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Somatostatin and its 2A receptor in dorsal root ganglia and dorsal horn of mouse and human: expression, trafficking and possible role in pain

Tie-Jun Sten Shi123*, Qiong Xiang12, Ming-Dong Zhang14, Swapnali Barde1, Ylva Kai-Larsen14, Kaj Fried1, Anna Josephson1, Laura Glück5, Sergey M Deyev6, Andrei V Zvyagin7, Stefan Schulz5 and Tomas Hökfelt1

Author Affiliations

1 Department of Neuroscience, Karolinska Institutet, Stockholm, Sweden

2 School of Life Science and Technology, Harbin Institute of Technology, Harbin, China

3 Department of Dental Medicine, Karolinska Institutet, Stockholm, Sweden

4 Department of Medical Biochemistry and Biophysics, Karolinska Institutet, Stockholm 17177, Sweden

5 Department of Pharmacology and Toxicology, Jena University Hospital, Friedrich Schiller University, Jena, Germany

6 Shemyakin & Ovchinnikov Institute of Bioorganic Chemistry, Moscow, Russia

7 MQ Biofocus Research Centre, Macquarie University, Sydney, NSW, Australia

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Molecular Pain 2014, 10:12  doi:10.1186/1744-8069-10-12

Published: 13 February 2014

Abstract

Background

Somatostatin (SST) and some of its receptor subtypes have been implicated in pain signaling at the spinal level. In this study we have investigated the role of SST and its sst2A receptor (sst2A) in dorsal root ganglia (DRGs) and spinal cord.

Results

SST and sst2A protein and sst2 transcript were found in both mouse and human DRGs, sst2A-immunoreactive (IR) cell bodies and processes in lamina II in mouse and human spinal dorsal horn, and sst2A-IR nerve terminals in mouse skin. The receptor protein was associated with the cell membrane. Following peripheral nerve injury sst2A-like immunoreactivity (LI) was decreased, and SST-LI increased in DRGs. sst2A-LI accumulated on the proximal and, more strongly, on the distal side of a sciatic nerve ligation. Fluorescence-labeled SST administered to a hind paw was internalized and retrogradely transported, indicating that a SST-sst2A complex may represent a retrograde signal. Internalization of sst2A was seen in DRG neurons after systemic treatment with the sst2 agonist octreotide (Oct), and in dorsal horn and DRG neurons after intrathecal administration. Some DRG neurons co-expressed sst2A and the neuropeptide Y Y1 receptor on the cell membrane, and systemic Oct caused co-internalization, hypothetically a sign of receptor heterodimerization. Oct treatment attenuated the reduction of pain threshold in a neuropathic pain model, in parallel suppressing the activation of p38 MAPK in the DRGs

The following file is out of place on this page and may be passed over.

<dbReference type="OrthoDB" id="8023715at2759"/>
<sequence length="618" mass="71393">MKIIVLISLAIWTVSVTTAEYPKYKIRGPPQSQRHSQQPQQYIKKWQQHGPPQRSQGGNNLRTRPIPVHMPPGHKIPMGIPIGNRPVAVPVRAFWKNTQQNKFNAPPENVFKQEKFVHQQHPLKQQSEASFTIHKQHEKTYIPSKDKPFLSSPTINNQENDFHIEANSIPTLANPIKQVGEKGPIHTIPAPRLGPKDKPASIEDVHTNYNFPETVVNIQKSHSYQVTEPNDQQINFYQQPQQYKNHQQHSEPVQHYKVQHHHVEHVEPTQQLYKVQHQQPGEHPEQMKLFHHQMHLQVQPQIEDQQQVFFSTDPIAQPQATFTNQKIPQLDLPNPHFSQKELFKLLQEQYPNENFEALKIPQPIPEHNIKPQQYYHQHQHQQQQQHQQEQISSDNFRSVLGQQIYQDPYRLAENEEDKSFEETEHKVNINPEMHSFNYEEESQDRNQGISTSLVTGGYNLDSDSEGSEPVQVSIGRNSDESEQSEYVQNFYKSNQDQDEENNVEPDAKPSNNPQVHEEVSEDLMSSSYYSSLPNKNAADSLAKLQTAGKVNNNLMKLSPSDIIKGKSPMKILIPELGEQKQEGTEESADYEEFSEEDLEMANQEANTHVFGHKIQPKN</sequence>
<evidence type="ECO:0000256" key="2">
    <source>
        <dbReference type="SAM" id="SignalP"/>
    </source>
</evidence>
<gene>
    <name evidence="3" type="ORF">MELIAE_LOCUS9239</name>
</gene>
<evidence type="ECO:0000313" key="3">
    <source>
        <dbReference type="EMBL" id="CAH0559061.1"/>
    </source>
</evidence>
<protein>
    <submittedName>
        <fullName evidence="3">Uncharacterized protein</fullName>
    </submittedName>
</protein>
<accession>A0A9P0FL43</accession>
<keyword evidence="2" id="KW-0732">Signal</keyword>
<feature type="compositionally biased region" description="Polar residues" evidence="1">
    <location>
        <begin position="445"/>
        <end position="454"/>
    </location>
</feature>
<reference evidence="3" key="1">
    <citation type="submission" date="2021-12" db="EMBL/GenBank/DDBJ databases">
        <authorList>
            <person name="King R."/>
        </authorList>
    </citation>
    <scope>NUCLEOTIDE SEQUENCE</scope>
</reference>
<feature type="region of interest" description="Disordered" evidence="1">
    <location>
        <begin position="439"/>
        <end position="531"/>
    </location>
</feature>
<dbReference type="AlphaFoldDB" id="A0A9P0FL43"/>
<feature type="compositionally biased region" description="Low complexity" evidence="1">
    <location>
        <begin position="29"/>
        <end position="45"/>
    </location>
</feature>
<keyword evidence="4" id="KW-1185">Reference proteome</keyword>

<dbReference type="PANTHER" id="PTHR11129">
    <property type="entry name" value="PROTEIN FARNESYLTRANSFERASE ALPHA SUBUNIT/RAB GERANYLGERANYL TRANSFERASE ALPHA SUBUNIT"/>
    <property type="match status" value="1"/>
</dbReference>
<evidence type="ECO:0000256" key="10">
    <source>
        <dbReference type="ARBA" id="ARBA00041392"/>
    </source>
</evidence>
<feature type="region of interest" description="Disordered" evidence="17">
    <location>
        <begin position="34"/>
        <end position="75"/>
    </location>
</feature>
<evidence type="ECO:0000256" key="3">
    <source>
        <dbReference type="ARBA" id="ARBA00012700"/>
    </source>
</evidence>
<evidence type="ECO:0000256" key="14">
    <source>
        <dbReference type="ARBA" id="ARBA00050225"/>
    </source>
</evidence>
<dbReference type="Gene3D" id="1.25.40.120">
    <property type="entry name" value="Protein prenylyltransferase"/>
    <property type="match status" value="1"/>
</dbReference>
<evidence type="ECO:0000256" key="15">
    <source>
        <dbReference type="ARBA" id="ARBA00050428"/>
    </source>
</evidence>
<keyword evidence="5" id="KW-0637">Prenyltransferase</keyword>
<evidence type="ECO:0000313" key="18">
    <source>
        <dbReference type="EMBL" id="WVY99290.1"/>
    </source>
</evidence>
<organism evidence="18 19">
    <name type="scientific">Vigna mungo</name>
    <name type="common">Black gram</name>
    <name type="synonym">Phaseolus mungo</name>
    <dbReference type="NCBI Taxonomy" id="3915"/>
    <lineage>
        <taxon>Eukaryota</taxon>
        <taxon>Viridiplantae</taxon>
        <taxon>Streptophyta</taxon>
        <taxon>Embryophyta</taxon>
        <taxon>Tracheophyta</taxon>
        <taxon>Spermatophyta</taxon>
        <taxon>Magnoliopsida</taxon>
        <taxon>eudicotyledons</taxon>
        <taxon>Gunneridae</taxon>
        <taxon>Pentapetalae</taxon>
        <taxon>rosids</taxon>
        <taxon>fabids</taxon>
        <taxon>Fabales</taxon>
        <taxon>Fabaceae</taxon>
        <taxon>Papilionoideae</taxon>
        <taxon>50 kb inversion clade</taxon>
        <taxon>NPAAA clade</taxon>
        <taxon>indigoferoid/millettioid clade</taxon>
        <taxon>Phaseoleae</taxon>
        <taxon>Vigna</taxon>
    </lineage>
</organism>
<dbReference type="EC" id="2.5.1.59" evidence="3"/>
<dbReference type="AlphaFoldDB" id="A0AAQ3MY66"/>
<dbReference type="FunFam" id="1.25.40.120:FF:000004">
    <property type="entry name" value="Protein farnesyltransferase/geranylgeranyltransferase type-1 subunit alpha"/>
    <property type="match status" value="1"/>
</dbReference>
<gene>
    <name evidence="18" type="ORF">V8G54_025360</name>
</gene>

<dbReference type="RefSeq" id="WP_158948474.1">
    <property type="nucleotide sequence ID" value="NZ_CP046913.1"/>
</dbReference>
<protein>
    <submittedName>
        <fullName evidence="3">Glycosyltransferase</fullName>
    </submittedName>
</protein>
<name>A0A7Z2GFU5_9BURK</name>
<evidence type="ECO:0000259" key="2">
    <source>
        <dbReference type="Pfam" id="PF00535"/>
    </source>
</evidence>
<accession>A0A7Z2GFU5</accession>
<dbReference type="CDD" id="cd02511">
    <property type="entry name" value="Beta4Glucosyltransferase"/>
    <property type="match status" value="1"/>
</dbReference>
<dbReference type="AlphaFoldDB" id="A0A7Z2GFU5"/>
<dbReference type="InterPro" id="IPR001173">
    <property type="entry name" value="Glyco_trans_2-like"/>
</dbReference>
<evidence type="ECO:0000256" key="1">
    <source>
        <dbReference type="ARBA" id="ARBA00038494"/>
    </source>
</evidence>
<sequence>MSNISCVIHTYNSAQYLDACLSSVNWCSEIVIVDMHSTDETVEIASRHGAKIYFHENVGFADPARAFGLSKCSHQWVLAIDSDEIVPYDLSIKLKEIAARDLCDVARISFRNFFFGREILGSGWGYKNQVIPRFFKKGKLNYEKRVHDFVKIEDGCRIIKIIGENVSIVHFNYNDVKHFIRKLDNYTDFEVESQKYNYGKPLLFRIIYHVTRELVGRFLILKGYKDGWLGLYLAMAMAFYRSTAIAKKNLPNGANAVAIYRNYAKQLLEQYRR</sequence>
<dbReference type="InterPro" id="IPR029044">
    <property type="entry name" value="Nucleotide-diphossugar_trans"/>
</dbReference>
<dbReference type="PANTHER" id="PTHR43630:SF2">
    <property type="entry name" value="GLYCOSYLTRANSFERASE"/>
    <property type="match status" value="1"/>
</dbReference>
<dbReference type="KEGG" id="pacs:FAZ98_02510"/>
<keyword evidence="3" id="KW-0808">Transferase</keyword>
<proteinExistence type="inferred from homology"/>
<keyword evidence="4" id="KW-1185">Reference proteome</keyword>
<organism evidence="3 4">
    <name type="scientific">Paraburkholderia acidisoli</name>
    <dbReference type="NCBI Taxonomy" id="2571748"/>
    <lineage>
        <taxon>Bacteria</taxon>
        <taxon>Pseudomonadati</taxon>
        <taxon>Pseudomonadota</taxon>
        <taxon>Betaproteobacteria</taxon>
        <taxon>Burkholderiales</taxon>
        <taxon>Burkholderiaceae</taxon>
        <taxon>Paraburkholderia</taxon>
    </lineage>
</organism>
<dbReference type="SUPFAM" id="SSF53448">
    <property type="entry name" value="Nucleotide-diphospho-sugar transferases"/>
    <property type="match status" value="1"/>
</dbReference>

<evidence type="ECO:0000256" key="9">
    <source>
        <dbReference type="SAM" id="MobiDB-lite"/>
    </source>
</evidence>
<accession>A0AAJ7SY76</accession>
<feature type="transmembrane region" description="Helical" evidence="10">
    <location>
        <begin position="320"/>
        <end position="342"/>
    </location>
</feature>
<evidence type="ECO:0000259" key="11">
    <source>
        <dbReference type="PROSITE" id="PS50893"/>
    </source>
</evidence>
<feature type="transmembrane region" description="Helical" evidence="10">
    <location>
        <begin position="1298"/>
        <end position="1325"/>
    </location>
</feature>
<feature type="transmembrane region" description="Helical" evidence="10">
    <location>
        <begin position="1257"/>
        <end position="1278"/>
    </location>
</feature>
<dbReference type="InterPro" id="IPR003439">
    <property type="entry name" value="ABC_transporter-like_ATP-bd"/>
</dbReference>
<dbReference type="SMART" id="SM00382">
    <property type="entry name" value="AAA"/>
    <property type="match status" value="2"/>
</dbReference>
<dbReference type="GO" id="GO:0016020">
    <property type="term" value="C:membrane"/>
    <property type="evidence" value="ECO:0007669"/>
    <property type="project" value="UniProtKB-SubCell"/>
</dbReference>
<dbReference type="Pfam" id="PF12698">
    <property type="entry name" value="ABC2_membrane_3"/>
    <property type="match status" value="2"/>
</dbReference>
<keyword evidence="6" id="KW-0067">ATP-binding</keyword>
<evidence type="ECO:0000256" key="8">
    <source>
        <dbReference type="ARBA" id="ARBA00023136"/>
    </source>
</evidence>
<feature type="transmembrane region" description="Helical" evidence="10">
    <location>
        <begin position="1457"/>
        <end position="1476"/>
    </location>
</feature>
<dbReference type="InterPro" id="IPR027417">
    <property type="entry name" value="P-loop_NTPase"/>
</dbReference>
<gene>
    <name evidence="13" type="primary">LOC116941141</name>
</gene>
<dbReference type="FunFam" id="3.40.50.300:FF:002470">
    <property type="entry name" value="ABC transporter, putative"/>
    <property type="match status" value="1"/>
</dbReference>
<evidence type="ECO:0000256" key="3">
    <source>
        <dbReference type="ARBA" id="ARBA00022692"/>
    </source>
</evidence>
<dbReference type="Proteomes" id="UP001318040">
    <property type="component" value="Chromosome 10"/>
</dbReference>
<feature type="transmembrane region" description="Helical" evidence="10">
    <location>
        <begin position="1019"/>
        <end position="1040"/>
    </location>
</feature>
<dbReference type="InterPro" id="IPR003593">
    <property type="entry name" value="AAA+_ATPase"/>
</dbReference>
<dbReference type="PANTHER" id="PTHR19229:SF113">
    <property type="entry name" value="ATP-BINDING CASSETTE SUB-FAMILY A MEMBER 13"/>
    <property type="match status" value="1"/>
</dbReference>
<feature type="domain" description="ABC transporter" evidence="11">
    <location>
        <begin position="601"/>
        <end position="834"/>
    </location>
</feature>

Conclusions

The findings highlight a significant and complex role of the SST system in pain signaling. The fact that the sst2A system is found also in human DRGs and spinal cord, suggests that sst2A may represent a potential pharmacologic target for treatment of neuropathic pain.

Keywords:
Axonal transport; Nerve injury; Neuropeptide; NPY receptor; Receptor internalization; Retrograde signaling